Ortellado and his team also found that there was a greater rejection by female users to match with ideologically-different partners — previous research has found that women are more selective on dating apps. The study also showed a greater presence of politicized profiles in central neighbourhoods, where 1 in 15 users make clear their ideological position on Tinder. However, this figure might be higher.
Ortellado adds: “The traces we found of ideological views (1 in every 15 profiles) surely is an underestimated estimate of the phenomenon, because we didn’t measure the non-explicit signs – such as photos that indirectly indicate a certain political orientation – and we also didn’t measure the unwillingness to relate that is not registered in the profile but that is communicated right after the first contact.”
He adds that “the refusal to relate to people from another political camp is a sad sign of the division and intolerance we see in society”.
“This means that we have fewer potential sexual partners, which leads to a reduction of relationship possibilities, but it also leads to an impoverishment of our personal worldviews, which become singular, one-sided, and intolerant,” Ortellado concludes.
Facebook dating groups for party supporters
The research is backed up by divisive Facebook groups that match people based on their political view. In 2019, activists linked to the Worker’s Party (PT) created a Facebook group with over 30,000 people called PTinder to promote relationships only among people identified with the party. A much smaller one for supporters of Bolsonaro, Bolsolteiros, was also created not long after.
Psychoanalyst and clinical psychologist Marcelo Checchia told SEXTECHGUIDE there is an authoritarian component to only wanting to hang out with those who are ideologically in the same camp as them.
He added: “The social media bubbles came about because there were already bubbles in real life, but the virtual bubbles are radically reinforcing the ones that already existed in reality, which has generated more and more intolerance from all sides. With sexual life and subjectivity impoverished by the lack of experience with differences, there will certainly be consequences in the collective, the most obvious being the growth of intolerance.”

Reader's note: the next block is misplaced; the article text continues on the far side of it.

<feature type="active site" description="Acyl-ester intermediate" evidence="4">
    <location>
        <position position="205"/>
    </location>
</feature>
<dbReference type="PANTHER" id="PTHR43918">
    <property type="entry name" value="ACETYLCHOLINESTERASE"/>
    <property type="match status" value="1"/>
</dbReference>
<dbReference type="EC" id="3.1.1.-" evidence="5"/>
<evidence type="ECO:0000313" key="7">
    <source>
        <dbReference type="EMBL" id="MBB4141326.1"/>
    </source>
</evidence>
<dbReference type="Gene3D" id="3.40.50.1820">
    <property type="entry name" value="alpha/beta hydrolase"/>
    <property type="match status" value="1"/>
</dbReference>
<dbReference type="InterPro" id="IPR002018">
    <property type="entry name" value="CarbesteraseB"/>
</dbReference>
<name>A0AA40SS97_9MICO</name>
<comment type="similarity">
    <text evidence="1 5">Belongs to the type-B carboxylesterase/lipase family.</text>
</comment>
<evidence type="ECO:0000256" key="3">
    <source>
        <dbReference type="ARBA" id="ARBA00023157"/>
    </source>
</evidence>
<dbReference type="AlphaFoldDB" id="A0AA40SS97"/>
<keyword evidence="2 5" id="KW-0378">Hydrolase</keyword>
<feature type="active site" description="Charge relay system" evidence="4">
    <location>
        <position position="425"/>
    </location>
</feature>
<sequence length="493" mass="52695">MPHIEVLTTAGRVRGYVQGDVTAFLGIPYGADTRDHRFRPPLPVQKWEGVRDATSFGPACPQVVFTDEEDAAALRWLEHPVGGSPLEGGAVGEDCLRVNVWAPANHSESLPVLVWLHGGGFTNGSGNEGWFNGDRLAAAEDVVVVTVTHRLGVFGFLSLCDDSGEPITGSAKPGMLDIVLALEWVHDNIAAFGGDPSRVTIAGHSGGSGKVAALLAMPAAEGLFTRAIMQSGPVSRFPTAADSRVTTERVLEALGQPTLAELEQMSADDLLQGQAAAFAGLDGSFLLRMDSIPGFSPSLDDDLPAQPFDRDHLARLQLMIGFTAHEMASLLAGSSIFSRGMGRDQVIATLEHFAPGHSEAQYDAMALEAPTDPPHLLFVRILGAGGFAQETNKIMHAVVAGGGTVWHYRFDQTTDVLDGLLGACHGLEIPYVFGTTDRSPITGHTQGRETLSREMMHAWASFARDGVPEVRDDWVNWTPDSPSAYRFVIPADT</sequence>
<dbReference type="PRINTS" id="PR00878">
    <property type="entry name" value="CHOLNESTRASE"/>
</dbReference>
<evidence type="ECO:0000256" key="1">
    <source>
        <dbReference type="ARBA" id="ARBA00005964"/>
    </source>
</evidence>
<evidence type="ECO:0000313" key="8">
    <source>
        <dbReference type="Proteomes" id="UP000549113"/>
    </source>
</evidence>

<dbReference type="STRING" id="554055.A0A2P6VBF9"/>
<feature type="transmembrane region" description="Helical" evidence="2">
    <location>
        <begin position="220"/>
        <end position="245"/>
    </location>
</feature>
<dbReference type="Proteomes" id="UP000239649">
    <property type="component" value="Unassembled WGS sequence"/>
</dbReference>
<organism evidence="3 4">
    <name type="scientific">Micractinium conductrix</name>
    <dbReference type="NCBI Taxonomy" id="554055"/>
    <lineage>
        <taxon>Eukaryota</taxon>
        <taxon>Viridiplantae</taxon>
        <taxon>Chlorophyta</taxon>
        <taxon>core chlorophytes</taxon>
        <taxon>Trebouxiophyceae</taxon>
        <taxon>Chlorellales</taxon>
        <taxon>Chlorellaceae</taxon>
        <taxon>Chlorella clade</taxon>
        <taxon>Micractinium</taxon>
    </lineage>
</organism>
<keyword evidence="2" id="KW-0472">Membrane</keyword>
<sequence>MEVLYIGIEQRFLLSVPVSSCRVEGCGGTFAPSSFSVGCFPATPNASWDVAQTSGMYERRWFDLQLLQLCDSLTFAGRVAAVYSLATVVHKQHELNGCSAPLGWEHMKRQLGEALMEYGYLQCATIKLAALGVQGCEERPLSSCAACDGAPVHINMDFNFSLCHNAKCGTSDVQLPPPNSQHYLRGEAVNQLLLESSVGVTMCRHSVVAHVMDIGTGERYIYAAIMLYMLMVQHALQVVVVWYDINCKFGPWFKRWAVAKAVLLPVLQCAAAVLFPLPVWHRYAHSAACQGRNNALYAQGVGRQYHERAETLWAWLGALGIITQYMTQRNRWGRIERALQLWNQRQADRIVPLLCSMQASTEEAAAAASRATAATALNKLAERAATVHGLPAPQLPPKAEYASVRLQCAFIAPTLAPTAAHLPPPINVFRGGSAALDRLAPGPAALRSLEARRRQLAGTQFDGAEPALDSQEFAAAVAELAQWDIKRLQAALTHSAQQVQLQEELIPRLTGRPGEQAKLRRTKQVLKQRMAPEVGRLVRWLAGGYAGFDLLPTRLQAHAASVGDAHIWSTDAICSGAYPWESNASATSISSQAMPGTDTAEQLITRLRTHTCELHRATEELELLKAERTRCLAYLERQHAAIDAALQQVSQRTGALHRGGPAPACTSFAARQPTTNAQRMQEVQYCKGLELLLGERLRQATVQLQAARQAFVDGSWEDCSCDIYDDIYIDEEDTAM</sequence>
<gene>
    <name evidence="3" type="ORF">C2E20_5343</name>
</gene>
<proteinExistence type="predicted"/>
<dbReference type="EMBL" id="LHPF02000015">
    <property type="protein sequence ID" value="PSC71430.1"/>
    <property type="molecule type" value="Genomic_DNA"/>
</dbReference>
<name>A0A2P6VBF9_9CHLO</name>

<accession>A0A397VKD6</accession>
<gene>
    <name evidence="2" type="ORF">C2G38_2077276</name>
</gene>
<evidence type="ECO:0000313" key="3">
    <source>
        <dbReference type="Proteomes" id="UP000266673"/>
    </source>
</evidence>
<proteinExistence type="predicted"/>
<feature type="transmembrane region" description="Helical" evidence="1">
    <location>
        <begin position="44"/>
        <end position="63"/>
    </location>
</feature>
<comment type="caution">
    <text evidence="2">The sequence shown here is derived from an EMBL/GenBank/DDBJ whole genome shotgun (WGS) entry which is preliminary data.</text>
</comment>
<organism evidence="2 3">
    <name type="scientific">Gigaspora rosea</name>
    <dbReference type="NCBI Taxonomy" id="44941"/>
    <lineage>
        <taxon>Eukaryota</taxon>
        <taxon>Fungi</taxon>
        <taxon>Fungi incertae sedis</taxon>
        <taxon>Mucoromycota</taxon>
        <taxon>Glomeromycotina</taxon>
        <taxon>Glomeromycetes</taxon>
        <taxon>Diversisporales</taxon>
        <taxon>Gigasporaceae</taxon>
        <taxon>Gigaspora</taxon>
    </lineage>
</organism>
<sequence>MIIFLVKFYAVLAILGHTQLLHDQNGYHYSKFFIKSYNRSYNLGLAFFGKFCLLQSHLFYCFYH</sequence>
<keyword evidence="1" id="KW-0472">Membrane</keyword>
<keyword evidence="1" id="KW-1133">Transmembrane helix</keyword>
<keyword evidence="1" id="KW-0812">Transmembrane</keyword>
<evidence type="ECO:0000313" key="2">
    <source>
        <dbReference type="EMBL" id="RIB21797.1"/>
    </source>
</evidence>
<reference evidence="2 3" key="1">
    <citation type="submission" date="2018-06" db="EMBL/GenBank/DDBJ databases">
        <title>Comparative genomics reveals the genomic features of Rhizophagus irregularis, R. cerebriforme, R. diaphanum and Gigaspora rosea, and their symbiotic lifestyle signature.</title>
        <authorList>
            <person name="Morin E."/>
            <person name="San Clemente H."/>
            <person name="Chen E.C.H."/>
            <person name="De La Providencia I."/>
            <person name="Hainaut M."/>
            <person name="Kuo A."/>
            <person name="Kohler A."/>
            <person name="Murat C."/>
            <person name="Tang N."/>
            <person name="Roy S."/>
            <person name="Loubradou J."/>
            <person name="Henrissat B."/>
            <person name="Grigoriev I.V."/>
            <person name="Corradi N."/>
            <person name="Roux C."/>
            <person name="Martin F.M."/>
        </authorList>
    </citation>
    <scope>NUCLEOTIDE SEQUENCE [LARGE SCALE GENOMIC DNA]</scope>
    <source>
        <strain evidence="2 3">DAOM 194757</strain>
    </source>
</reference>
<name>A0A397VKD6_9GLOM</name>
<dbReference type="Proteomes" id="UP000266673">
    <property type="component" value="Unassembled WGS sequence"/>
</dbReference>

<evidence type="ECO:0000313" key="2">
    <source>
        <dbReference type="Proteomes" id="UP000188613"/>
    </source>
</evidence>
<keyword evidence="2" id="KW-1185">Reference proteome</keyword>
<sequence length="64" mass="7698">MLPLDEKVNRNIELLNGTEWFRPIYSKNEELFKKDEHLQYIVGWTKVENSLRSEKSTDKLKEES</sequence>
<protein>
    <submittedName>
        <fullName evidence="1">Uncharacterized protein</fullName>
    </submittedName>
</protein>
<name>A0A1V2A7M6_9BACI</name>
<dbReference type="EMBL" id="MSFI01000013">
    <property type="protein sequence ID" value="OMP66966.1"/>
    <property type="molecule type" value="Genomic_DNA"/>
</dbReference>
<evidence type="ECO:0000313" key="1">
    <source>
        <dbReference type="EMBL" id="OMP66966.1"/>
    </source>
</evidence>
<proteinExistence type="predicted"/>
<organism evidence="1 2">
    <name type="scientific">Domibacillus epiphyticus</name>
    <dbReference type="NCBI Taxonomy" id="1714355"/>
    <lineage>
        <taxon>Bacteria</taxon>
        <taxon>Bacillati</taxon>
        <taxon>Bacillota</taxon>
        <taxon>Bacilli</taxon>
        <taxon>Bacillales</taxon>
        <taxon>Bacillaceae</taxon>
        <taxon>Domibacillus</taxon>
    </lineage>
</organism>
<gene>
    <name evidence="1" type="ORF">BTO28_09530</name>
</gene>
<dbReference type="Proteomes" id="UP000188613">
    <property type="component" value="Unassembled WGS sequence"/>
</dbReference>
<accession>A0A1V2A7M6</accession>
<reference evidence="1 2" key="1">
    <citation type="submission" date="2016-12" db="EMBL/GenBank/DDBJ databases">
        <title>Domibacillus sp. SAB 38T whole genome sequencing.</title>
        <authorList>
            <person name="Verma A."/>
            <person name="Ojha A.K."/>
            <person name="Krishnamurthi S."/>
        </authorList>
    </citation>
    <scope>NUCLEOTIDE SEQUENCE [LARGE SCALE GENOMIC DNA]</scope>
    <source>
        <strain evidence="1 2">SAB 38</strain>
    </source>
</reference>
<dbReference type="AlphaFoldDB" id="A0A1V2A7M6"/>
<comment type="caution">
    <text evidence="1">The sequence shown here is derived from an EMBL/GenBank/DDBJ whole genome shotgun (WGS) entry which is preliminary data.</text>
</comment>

Psychologist Mariana Braga tells SEXTECHGUIDE we are not seeing social network bubbles, but a characteristic of a new generation which lives “addicted to apps and cell phones and selects what it wants.”
For her, young people have become used to saying ‘I didn’t like it’, ‘I like it,’ ‘I didn’t like it’, very clearly and “this is how this generation relates to the world now.” Braga further predicts that with the social isolation brought on by the pandemic, Generation Z will be hugely impacted.
“The difference in the historical moment of this generation is the intensity of the changes brought about by the digital revolution, which have further intensified theconflicts between the generations,” says Checchia.
Experts agree that what we’re seeing is a generational change that is hugely dependent on the internet and, especially in Brazil, immensely influenced by the polarizing political scenario, on top of a pandemic whose consequences for people’s sexual lives are yet to be seen in full.